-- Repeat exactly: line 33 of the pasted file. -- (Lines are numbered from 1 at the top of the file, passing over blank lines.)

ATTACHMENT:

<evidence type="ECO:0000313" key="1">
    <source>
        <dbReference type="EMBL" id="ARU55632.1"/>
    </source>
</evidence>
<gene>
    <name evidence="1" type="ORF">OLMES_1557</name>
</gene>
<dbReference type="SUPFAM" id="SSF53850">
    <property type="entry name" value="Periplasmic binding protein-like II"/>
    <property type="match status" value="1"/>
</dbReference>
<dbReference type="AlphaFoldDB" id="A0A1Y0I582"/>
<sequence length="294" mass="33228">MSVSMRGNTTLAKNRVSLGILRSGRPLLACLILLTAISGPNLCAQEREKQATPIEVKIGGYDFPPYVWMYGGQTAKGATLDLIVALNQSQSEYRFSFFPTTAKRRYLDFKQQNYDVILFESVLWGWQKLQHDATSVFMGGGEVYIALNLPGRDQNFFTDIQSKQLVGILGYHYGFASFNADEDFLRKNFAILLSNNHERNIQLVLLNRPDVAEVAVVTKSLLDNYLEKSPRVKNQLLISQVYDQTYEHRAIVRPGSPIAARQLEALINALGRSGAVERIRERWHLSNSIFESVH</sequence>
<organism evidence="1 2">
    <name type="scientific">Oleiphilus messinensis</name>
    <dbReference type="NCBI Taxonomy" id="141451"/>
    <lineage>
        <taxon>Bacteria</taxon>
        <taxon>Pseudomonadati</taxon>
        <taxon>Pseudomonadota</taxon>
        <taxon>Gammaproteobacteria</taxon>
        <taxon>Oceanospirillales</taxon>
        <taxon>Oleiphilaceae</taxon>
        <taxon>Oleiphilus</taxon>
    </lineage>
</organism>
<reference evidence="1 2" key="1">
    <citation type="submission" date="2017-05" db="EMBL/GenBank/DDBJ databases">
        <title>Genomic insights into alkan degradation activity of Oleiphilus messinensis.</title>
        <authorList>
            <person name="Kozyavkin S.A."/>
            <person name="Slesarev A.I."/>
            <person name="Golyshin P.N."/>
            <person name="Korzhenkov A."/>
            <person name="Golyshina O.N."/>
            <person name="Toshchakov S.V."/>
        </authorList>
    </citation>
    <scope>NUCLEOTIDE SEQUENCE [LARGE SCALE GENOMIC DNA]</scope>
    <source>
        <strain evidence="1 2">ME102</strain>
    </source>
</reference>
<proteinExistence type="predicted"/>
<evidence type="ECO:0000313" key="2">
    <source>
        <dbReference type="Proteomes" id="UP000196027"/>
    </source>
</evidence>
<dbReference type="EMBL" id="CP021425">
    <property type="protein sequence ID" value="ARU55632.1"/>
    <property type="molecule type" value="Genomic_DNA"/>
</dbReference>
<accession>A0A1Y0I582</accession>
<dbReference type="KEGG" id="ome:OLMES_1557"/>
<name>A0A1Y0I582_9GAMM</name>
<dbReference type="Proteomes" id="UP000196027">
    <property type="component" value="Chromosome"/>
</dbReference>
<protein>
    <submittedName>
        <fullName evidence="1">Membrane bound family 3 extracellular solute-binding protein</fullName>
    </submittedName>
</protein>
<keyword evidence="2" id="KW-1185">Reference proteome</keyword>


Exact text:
            <person name="Slesarev A.I."/>